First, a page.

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I have substituted marrow this summer for carrot and celery in chicken soup with rice - it adds this really delicious, subtle top note when it's been cooked in homemade stock. Once you stop expecting marrow to taste like courgette, and accept that the flavour is much more delicate, you get loads more out of it!
A stuffed 'Marrow' is very tasty. What you do is take a nice sized 'Marrow'(small enough to fit in the oven) and slice through the one end with a sharp knife, about 1.1/2 -2" opposite end to the stalk. You then scoop out the inside fleshy part of the Marrow and seeds, and stuff with semi-cooked vegetables, fish, prawns, meat or whatever takes your fancy, place the end that you sliced through at the beginning, back onto the end of the 'Marrow' then wrap the whole thing in foil(as you would with a 'Turkey')making sure the end cap is positioned and sealed with the foil, then place in the oven on a baking tray at a medium - high heat setting for approx. 1 and quarter hrs, checking and turning occasionally to ensure an all over bake.
i want to grow giant marrow,come on everyone let,s bring back the village or town show as everyone has gone mad and now growing their own,ginger and marrow jam is delightful.
last week I read that marrows could be stored but did not say how to store - any suggestions?
Try this book What Will I Do with All Those Courgettes? (Paperback) by Elaine Borish (Author) 150 different recipes. Haven't tried them all but the ones I've tried are delicious.


Makes a nice jam too. I still love marrow peeled and scooped and filled with minced meat made from a leftover roasted joint, mixed with onions and gravy then baked wrapped in foil.
sliced courgette, onion and garlic fried in olive oil. Then add grilled or fried browned pine nuts. Mix into pasta. Add parmesan cheese. A great simple Italian dish prepared in minutes. Delicious.
100gr gorgonzola cubed ½ liter cream (cooking) 8 (cherry)tomatoes 2 eggs 2 courgettes cubed 2 teaspoons Italian herbs (thyme, rosemary etc chopped) 2 egg yokes Garlic to taste ½ bag (aprr 200 grams) water cress Salt and pepper Clean and cube the courgettes. Put them in a glass container and salt to taste. Cover with microwave proof cling films and whack at full power (600-700 watts) for about 3 mins. Press out all moisture using a clothe or sieve. Blend hem in a blender. Squeeze the garlic to the courgettes. Add: gorgonzola, eggs and egg yokes, cream, herbs and pepper to taste. Stir into a puree. Grease 4 small soufflé dishes and fill with the courgette puree. Place the dishes into the microwave and blast them for another 2 to 3 minutes at full power. Turn them out on a plate and garnish with watercress and cherry tomatoes. Nice with garlic toast…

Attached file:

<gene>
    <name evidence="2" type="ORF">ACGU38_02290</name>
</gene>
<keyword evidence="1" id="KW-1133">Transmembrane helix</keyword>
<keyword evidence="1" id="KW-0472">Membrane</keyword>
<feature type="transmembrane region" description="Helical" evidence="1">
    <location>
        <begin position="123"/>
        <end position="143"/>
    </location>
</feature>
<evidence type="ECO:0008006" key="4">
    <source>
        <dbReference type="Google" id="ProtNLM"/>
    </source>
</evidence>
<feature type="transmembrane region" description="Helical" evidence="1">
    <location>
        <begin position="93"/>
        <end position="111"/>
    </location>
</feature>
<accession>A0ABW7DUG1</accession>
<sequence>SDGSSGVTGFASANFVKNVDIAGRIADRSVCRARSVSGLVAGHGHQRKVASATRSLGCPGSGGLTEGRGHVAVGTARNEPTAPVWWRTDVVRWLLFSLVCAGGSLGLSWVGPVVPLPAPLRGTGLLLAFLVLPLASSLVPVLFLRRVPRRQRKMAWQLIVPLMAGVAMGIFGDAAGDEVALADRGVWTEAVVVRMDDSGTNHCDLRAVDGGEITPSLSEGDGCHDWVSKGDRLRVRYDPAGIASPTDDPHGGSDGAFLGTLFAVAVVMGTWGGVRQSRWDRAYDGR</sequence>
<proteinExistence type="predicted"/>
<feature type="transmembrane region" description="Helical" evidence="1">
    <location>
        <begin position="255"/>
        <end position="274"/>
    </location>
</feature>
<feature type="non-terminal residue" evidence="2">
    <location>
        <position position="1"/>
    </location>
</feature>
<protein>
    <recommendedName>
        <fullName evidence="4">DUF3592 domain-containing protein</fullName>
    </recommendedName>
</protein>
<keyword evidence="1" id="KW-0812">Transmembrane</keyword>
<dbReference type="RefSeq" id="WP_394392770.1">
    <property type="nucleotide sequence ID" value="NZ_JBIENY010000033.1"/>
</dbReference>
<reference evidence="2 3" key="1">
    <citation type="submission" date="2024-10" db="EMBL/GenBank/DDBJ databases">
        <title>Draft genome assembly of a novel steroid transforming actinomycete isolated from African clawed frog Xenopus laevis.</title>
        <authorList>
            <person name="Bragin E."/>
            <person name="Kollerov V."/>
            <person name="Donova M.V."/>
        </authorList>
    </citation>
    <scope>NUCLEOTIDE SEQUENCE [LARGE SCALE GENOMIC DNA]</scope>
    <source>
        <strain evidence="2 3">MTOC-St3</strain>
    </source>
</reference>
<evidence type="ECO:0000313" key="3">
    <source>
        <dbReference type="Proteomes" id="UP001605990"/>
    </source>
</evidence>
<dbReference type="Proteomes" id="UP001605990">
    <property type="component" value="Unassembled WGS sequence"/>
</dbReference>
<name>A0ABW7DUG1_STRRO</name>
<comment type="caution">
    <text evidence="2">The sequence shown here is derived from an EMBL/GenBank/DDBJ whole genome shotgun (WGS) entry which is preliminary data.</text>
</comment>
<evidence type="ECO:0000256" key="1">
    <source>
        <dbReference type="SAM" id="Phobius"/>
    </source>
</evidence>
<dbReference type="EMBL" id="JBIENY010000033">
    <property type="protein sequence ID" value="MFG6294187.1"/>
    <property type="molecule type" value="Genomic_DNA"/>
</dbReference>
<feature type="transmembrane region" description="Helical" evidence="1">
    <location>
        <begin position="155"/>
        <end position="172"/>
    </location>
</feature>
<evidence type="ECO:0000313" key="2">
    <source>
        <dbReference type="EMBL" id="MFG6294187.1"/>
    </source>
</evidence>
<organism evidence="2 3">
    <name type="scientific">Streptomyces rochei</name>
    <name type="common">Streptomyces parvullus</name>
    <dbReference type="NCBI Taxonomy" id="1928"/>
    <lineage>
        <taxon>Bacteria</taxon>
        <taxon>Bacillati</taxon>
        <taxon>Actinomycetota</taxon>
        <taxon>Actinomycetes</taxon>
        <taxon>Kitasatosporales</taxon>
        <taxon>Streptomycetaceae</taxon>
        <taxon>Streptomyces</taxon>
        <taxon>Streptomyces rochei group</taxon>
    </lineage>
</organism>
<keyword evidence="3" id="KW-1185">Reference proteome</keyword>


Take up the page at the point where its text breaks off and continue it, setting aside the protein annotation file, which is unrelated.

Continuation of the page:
Chocolate courgette cake, I use the ones that have become large marrows...BBC recipe website is to die for. I also make lots of delicious chutney... and various other courgette cakes. In fact now I deliberately overplant so that I can stock up freezer and storecupboard with cakes and chutneys to last the winter and to give away.
You can also grow ball shaped courgettes / marrows. The bigger ones are fantastic stuffed with bolognese (as per Deirdre's comment) and baked in the oven. You also have the option of hanging on to them till halloween and using them as small green pumpkins!

They will give out at least 3/4 pint of water during the cooking process though, so use a deep dish and serve up the juices as a soup for starters!

I often oven roast slices of marrow and have it instead of pasta.

Hi there, I recently saw a recipe for marrow and ginger preserve in the BBC's good food magazine (don't work for the BBC, I promise!) which looked really good, and would be worth a try if you've got them going spare. You might be able to find it on their website.
I am always slightly amused by the idea of picking courgettes when they are still small. As a French southerner, the whole idea of growing your own is that you can pick them when they are about 40cm long, not as the young watery vegetable you'll find in any supermarket. Then you'll be able to enjoy something which tastes of.. courgette and cook them in as many ways as your great grand mother, grandmother and your own mum taught you to do. YUMMY.
late I know, but suggestion for julier - hang up marrows in old (preferably clean) tights in a frost free shed or garage - works a treat for me and a solution to all those laddered 10 deniers!
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I love courgette or marrow in chutnies and picalillis. There are as many variations as there are veg & spices, so have a go. The BBC food web site is a good starting point.

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